How do we teach AI systems to make the right, bias-free decisions? Learn what Reg Baker, North American ESOMAR Ambassador has to say about sampling in market research as it relates to artificial intelligence.
How to determine market research sampling size – in a valid way that will determine representativeness.
Margin of error as popularly understood overstates the validity of research results in at least three key ways. First, those interpreting margin of error forget an important caveat. The results are estimates and typically vary within a narrow range around the actual value that would be calculated by completing a census of everyone in a […]
I have been spending time this week wrapping up my presentation for tomorrow’s AMSRS webinar on The Future of Surveys. It’s caused me to step back and take a broad look at what has happened with surveys over the last 75 years or so, and I am once again impressed by what a great source […]
Numerous industry groups have reported that the levels of respondent cooperation and response rates have been dropping over the past 20 years. Phone surveys have an average answer rate of less than 8% and of those, less than 4% agree to participate. In the early 2000s Web-based panels produced average response rates of around 48%, […]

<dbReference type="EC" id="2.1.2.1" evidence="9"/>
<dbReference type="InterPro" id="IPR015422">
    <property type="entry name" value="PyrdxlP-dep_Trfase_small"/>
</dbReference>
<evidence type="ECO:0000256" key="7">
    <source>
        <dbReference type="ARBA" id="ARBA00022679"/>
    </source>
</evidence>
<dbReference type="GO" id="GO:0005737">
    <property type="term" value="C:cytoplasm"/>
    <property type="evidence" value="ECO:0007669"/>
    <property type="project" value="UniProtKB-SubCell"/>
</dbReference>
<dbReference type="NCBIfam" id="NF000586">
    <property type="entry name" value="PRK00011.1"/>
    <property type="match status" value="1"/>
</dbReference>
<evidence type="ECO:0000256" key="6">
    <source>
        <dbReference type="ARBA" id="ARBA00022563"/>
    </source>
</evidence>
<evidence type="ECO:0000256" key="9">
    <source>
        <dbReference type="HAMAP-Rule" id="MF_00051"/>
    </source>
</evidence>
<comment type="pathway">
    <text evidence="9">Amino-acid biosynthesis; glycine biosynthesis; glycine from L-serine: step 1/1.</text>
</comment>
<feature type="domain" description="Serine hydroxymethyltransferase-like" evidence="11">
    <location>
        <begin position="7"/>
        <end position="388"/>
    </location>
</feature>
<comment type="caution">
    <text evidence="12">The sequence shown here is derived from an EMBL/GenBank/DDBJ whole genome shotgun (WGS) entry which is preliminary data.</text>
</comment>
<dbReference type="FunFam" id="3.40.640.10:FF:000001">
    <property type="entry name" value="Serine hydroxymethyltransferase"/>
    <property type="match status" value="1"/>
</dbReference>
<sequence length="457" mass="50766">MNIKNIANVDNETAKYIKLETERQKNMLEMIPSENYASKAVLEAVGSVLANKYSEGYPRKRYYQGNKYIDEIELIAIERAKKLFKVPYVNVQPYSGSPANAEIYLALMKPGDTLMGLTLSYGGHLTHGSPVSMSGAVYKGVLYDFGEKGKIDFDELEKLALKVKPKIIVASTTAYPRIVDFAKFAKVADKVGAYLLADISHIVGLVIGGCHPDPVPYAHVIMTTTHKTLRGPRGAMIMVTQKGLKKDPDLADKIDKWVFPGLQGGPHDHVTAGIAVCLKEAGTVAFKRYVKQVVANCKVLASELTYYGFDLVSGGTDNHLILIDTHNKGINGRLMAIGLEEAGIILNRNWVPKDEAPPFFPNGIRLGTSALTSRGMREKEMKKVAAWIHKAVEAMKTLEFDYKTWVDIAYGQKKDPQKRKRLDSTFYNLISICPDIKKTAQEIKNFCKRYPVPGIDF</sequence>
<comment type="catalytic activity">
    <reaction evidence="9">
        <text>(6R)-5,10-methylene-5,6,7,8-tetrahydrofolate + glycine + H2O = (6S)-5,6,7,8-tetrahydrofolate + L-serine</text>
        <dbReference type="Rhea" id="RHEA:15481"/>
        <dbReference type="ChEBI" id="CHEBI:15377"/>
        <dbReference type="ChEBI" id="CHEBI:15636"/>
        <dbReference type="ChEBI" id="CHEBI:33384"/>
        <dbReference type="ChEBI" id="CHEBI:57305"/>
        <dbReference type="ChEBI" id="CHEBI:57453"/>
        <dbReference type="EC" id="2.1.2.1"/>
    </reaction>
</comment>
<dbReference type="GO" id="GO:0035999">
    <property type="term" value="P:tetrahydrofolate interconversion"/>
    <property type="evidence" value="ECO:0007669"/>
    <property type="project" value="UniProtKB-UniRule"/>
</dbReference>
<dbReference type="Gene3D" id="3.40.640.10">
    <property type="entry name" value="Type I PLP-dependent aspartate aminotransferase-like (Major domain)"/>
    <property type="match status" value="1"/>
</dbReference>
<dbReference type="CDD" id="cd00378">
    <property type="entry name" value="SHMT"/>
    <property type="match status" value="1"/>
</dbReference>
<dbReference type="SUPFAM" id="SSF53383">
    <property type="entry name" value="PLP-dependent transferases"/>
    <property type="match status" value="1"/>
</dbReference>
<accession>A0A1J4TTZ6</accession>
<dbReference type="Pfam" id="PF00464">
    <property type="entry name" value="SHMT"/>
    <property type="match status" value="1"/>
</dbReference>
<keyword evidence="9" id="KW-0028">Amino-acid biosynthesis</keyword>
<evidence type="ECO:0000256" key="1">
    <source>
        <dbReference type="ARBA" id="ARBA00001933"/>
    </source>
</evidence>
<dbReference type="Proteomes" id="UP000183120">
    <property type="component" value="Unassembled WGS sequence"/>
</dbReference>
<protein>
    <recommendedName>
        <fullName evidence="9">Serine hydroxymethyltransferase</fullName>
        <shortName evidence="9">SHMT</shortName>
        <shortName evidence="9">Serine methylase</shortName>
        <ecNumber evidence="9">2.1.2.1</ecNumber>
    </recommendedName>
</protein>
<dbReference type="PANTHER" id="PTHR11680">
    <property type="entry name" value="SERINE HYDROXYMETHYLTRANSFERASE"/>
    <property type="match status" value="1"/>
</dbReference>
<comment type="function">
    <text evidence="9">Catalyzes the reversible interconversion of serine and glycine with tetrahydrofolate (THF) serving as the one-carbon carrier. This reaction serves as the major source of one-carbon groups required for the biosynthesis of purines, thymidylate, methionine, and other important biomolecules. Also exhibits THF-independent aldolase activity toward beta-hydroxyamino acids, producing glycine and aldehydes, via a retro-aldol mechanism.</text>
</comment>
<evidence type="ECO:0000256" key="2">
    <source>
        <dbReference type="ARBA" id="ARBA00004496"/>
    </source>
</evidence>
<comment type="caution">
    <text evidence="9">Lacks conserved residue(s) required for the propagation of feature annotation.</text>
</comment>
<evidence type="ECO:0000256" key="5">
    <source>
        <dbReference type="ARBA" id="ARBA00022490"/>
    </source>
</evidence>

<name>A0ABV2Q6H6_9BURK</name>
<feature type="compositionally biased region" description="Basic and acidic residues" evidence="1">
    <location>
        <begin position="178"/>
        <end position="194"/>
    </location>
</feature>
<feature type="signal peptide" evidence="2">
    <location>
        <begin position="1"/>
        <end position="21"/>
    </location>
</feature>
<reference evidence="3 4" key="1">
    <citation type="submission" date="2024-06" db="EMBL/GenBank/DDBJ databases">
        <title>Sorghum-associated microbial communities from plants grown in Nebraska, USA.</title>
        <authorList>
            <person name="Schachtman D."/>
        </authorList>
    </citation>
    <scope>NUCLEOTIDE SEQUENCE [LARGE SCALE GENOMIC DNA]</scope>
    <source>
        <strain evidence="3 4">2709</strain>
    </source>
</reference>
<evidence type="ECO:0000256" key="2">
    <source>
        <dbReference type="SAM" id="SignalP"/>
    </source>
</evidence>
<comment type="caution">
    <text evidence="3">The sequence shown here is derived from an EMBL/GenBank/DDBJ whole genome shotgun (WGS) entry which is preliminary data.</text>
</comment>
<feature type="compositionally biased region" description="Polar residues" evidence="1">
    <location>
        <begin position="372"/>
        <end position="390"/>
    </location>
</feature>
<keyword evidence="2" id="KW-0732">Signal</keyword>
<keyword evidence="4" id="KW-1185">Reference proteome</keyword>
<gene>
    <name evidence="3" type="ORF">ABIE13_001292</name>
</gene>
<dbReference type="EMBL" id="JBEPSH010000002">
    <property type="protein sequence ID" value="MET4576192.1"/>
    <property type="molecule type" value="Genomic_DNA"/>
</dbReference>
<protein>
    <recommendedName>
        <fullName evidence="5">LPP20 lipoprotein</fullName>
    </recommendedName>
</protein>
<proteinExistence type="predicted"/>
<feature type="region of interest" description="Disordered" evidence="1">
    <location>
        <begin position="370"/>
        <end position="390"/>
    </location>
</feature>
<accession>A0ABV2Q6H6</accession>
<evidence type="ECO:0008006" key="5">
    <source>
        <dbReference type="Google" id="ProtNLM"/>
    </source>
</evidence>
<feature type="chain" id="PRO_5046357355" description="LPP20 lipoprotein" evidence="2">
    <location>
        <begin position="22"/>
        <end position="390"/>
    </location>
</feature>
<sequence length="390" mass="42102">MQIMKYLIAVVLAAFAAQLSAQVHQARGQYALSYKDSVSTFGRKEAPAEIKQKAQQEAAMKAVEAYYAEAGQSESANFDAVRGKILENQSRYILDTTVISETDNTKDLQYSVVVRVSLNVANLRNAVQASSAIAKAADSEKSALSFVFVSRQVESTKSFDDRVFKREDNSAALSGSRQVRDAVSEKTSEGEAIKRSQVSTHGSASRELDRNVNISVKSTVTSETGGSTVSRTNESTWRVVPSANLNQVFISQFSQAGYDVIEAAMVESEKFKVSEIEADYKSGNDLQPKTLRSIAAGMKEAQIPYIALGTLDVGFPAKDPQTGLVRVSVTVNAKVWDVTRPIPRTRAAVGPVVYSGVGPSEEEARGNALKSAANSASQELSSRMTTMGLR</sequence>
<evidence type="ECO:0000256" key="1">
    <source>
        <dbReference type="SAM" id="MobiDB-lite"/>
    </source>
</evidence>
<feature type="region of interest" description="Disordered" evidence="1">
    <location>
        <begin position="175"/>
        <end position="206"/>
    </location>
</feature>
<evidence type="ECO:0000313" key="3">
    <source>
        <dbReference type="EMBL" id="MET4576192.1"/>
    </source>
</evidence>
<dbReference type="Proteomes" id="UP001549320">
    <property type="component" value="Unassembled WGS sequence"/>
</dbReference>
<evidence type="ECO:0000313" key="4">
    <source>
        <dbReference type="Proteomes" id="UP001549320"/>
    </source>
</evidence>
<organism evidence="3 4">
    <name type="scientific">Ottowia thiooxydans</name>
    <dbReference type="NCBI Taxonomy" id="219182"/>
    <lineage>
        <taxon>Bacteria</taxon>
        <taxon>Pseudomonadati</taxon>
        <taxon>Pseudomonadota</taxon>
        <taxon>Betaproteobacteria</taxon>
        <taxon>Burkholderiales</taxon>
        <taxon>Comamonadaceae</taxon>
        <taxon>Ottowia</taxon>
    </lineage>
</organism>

The political polling community has taken its share of hits over the last few years and there has been no shortage of brickbats thrown at pollsters both in the US and UK. All sorts of explanations have been suggested. The response within MR has been especially amusing, focusing primarily on measurement error (asking the wrong […]
At the end of every questionnaire SSI asks people how satisfied they were with the survey experience, using a 5-star rating. If they rate the survey high or low, we ask participants why they say that. When we look at the comments from people who ranked their survey experience a 5-star one*, some patterns emerge […]
As I think back to the topics we have covered in recent months regarding research quality, I recall what you might expect. Mobile design considerations. Panel partnership and sourcing. Automating in-survey checks. Reviewing and coding open ends. Bayesian techniques for identifying outliers. But what I haven’t seen enough about, or maybe anything about, is how […]
This is the last in a series of posts arguing that the fundamental problem with the recent US electoral polls was the failure to achieve representative samples of the population that actually showed up to vote. I hope I have been clear that achieving such a sample with current methods is no mean feat given […]
In two previous posts I commented on the difficulties that pollsters face getting representative samples regardless of the methodology they choose. Those difficulties vary depending on the broad approach to sampling (probability vs. nonprobability), but in all cases it takes a deep knowledge of the target population, a science-based approach, and a little luck to […]